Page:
Kerri Ough - a work in progress...

100 Days Sober: April 10, 2017

What started as Sober January has lasted for months and today, Monday April 10th, 2017 marks 100 days sober.

(*Please scroll to the bottom of the page for a clarifying footnote on the word “sober”)


Why did I stop drinking?
I have never been a big drinker, but over the years, my job and lifestyle brought wine, beer and scotch into my daily life in a way I never imagined or planned. It comforted me in times of grief, buoyed me in times of celebration, settled me in times of stress, and became a ritual when cooking dinner at home.

Over time my body started sending messages to my brain that drinking – even a little - wasn’t for me. I didn’t excel as a drinker. I wasn’t a happy drinker (beyond maybe the first drink.) Drinking didn’t improve my sleep, or help me meet my fitness goals, or help me overcome seasonal depression.  I certainly didn’t perform at peak ability the day or days after a night of drinking and since most drinking happens late at night, it correlated directly to bad food decisions, weight gain, destructive thinking, shitty sleeping and anxiety.

So I stopped on January 1st, and just kept on quitting. And for the first winter since I was fifteen I didn’t experience a terrible bout of Seasonal Affective Disorder. I kept my head above water, I learned to cope with difficulty without a drink in my hand, and I continue to socialize and reach out to friends and strangers, despite my tendency toward withdrawal and introvert behaviour.

Below, a photo of me enjoying a cup of strong, black coffee – my favourite drink of the day.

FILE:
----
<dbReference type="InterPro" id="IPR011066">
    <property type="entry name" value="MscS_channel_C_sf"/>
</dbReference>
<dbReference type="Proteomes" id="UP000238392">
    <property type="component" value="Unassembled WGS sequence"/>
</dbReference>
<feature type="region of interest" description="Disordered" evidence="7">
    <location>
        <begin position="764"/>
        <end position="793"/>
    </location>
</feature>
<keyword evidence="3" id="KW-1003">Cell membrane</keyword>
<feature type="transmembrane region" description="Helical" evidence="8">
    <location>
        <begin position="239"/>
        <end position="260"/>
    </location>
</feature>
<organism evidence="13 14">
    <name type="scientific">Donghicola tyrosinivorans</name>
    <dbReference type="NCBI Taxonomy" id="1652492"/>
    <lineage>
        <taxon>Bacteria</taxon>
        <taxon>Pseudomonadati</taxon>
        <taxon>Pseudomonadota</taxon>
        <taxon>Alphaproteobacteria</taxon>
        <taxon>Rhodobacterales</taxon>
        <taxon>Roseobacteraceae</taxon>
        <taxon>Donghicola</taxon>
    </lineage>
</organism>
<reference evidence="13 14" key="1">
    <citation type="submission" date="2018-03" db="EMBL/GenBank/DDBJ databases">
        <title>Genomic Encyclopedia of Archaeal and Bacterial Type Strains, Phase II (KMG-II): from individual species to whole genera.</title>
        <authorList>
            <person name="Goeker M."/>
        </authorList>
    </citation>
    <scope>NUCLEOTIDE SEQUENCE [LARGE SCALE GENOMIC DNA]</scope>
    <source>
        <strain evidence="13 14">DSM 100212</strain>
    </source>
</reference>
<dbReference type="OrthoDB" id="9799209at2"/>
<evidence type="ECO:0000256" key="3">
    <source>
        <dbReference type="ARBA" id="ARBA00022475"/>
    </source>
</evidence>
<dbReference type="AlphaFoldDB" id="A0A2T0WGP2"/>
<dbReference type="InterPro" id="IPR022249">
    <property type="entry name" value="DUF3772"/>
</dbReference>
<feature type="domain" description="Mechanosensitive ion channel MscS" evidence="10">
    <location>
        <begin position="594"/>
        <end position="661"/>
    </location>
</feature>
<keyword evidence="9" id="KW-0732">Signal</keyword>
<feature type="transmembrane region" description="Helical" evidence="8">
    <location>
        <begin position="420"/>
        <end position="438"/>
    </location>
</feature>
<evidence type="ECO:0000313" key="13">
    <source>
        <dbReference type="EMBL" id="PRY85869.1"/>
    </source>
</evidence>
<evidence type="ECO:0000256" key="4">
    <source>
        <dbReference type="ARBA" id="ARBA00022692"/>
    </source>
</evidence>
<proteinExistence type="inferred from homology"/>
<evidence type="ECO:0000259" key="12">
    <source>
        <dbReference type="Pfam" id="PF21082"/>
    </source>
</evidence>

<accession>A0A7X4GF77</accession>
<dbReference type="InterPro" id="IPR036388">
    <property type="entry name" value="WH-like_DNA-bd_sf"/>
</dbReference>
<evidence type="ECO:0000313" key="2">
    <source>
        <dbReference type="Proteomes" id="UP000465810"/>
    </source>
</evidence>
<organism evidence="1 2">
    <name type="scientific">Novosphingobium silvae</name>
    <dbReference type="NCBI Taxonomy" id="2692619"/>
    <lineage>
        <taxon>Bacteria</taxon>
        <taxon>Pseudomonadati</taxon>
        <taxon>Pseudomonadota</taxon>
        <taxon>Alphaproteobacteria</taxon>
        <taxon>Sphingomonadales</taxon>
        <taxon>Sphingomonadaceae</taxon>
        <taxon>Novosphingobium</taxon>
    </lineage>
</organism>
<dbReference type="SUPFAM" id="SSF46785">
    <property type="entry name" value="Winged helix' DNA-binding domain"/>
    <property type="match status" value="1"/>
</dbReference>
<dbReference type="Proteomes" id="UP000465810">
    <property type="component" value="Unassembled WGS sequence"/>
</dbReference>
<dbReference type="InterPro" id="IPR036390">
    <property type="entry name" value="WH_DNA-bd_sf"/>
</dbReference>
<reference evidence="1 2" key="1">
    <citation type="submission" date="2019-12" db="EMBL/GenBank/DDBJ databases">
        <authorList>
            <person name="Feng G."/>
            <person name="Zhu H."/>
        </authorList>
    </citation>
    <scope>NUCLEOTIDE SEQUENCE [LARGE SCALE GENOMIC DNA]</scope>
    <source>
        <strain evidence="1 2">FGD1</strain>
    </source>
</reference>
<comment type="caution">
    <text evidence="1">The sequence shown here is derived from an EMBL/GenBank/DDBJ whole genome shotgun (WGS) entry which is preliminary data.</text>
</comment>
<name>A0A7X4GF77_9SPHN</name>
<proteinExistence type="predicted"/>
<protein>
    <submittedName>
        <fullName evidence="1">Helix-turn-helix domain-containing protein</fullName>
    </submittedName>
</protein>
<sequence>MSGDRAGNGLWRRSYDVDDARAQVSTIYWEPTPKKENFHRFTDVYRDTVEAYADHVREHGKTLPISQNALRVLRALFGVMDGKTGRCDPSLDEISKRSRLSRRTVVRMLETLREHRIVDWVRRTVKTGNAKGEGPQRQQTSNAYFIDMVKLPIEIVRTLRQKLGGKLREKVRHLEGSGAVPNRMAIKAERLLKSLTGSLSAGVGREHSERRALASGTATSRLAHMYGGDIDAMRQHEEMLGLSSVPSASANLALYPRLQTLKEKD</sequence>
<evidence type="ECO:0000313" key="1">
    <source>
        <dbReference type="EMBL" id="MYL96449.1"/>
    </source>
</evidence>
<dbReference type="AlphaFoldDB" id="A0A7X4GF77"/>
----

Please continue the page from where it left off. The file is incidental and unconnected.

KO_Coffee

 

What’s Next?
This is working for me so I’m going to keep doing it, at least for 2017, probably longer. I do it with the support of my husband, family and friends, I do it because I like discovering what I’m capable of, and I will keep doing it to make sure I develop more coping skills AND celebration habits that aren’t related to food and drink.

Final Thoughts and Frequently Asked Questions

  •  Just because I don’t drink doesn’t mean I think you shouldn’t drink. I do this for me, and I say it out loud and write about it to normalize the group of people who choose sobriety who are tired of being ostracized as tee-totalling-no-fun-Squares.
  • I am still fun. As fun as I’ve ever been (fill in the blanks as you feel necessary as to my level of fun-ivity.)
  • I would still like to be invited to your evening parties and I promise I won’t make your guests uncomfortable with judgmental non-drinking eyes.
  • Though I may not be up for a night of drinking, I am obsessed with hiking, traveling, coffee dates, connecting via Skype dates if you live far from me, biking, running, writing, playing music together, going to shows, festivals, drinking fizzy water.
  • I am not pregnant and not trying to get pregnant. This question is so ballsy and blunt I can’t believe people still ask. Still, my answer is there.
  • I do not feel deprived of anything having cut out wine, spirits and beer. I am happy, I am fine, I celebrate anyway, with fried eggs, cups of coffee, buying nice flowers for myself and going on trips (I am going to Morocco in two weeks) I am full.
  • I have other vices and I’ll write about those at another time.

 

As always, thanks for reading to the bottom of the page.
I’d love to hear from you, on this subject, or anything, really.

xo/ko

*Note To Reader:  I think that by declaring in the title that I’m 100 Days Sober has misled many people into thinking I was drunk all the time before January 1st.  To clarify: I have never been a big drinker. Even when casually and habitually drinking, I didn’t drink to get drunk. This is one of many experiments I am trying to figure out how best my body and brain function. Since I removed alcohol from the equation, the results have proven I operate better without even a drop in my body.*

 

 

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